How to Investigate Drug Use in Health Facilites. Essential Drugs Monitor No. 014 (1993)
(1993; 2 pages)

Resumen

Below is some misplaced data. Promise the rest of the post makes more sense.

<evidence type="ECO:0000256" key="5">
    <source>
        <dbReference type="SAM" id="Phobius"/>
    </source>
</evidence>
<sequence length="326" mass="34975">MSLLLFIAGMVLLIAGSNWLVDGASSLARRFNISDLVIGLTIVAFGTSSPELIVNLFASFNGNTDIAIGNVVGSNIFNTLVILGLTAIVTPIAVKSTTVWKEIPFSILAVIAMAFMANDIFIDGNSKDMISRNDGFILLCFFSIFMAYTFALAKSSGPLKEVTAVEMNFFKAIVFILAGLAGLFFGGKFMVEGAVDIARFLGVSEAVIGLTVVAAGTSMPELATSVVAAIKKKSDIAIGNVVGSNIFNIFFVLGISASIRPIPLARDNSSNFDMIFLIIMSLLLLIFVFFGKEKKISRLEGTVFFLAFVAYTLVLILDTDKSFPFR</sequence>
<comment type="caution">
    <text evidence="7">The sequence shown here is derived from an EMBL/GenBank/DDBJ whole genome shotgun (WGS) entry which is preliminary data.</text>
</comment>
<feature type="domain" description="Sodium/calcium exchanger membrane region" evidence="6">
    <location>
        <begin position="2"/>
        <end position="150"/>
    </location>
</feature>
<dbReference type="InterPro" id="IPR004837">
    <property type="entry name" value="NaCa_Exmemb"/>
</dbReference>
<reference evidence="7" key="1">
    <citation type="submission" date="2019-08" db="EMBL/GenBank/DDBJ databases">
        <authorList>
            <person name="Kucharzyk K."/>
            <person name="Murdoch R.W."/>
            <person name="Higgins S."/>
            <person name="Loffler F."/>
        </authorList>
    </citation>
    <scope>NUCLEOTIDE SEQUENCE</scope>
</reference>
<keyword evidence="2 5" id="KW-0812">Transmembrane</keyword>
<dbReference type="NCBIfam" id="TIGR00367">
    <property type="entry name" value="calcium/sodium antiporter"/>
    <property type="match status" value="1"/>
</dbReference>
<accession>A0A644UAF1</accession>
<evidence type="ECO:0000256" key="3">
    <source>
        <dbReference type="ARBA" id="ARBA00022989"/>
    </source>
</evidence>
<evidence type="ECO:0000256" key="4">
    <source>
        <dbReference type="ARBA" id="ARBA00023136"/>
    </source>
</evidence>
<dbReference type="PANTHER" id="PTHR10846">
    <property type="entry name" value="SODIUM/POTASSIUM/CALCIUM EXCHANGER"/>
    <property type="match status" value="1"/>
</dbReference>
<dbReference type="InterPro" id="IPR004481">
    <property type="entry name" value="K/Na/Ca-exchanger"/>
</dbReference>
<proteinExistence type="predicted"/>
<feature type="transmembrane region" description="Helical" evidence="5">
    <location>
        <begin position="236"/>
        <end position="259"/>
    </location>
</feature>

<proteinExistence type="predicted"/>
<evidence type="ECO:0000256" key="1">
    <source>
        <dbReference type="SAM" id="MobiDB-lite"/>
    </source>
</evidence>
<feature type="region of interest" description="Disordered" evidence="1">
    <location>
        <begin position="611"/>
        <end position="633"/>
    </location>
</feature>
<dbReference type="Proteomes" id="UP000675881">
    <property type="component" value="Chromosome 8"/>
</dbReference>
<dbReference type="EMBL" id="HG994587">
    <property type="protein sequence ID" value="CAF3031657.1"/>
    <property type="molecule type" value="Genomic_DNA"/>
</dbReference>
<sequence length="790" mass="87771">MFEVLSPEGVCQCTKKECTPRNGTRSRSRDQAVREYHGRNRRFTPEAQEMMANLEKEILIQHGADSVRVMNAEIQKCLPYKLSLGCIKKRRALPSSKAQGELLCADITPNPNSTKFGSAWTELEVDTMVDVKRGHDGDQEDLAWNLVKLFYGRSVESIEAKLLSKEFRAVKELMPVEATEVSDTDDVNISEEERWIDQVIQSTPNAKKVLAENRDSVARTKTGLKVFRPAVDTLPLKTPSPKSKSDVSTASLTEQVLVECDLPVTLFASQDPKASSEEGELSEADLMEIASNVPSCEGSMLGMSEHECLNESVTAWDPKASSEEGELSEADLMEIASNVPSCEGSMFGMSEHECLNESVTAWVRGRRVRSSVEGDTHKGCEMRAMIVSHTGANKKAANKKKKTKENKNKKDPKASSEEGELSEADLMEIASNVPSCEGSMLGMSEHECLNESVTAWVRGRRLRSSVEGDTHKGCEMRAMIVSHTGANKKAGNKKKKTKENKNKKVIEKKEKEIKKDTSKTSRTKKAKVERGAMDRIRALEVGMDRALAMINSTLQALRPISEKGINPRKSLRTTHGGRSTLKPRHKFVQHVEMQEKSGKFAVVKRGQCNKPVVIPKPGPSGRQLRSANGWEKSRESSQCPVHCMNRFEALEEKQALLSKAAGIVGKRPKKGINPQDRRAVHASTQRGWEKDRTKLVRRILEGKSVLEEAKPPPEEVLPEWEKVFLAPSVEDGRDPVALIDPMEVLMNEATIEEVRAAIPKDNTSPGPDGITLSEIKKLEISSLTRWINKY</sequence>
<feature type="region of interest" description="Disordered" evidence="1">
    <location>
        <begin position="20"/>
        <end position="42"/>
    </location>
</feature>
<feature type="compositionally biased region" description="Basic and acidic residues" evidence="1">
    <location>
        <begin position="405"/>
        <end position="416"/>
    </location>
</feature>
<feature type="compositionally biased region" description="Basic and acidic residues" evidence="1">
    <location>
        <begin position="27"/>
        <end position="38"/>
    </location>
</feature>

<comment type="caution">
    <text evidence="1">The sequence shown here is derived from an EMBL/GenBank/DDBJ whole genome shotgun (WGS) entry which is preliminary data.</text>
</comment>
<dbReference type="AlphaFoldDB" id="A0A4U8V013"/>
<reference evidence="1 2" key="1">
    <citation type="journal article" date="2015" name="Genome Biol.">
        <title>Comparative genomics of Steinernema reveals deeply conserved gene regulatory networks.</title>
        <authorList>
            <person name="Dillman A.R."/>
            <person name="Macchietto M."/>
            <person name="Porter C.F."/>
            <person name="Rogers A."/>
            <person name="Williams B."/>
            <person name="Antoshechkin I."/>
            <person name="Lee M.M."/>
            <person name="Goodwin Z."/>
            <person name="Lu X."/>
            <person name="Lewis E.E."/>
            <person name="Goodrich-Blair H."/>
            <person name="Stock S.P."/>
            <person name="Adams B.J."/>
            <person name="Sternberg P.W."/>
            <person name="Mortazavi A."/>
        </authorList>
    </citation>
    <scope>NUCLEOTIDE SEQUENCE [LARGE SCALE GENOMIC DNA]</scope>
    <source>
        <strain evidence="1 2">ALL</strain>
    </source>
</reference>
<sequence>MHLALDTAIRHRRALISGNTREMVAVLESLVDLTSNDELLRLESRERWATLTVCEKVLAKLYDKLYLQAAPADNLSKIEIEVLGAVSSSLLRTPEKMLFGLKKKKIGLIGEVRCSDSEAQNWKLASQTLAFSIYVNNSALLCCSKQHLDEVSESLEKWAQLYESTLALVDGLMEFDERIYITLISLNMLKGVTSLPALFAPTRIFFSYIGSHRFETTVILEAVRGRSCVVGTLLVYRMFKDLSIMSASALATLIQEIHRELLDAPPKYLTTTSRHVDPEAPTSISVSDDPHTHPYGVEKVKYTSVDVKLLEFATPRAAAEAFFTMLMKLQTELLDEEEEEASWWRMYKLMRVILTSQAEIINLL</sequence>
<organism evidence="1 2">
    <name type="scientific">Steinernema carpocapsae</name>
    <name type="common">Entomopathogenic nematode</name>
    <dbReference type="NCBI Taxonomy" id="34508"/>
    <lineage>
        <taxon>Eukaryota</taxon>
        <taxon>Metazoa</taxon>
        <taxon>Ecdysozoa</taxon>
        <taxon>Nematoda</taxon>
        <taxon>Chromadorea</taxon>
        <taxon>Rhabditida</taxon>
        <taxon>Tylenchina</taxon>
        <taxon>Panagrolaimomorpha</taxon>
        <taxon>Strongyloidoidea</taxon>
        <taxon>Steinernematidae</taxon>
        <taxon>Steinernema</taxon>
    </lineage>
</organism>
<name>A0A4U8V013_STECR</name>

The Action Programme on Essential Drugs (DAP) created a practical manual describing the standard methodology and indicators used to monitor drug usage and prescribing practices in health facilities. The indicators are intended to measure specifics about the behaviour of health providers and do not require specific training to measure. They have been field tested and are now the provisional standard for DAP. There are twelve core indicators divided into three general areas related to rational use: prescribing practices, patient care, and facility-specific supportive factors (Table 1). There are also seven complementary drug use indicators that are less standardized and allow local variables to be taken into account (Table 2). To use the indicators, a sample size of 20 facilities, 30 prescriptions per facility, and 100 patients per facility is recommended for study. Field testing showed that greater standardisation of core indicators is needed. Certain shortcomings of the indicators include counting combination drugs as one drug instead of multiple drugs and the exclusion of waiting time from the average consultation and dispensing time measurements. Early results from initial surveys give a general overview of the experience of different countries regarding drug use. The average number of drugs per prescription ranged from 1.3 to 2.2 and between 39% and 56% of prescriptions included an antibiotic. Based on a theoretical need for antibiotics of 22.7% in Yemen, the results suggest antibiotics may be overprescribed. Two additional studies aimed to quantify the effects of interventions by comparing data to previous studies and results from other countries. (Abstract by Flannery Bowman)

 
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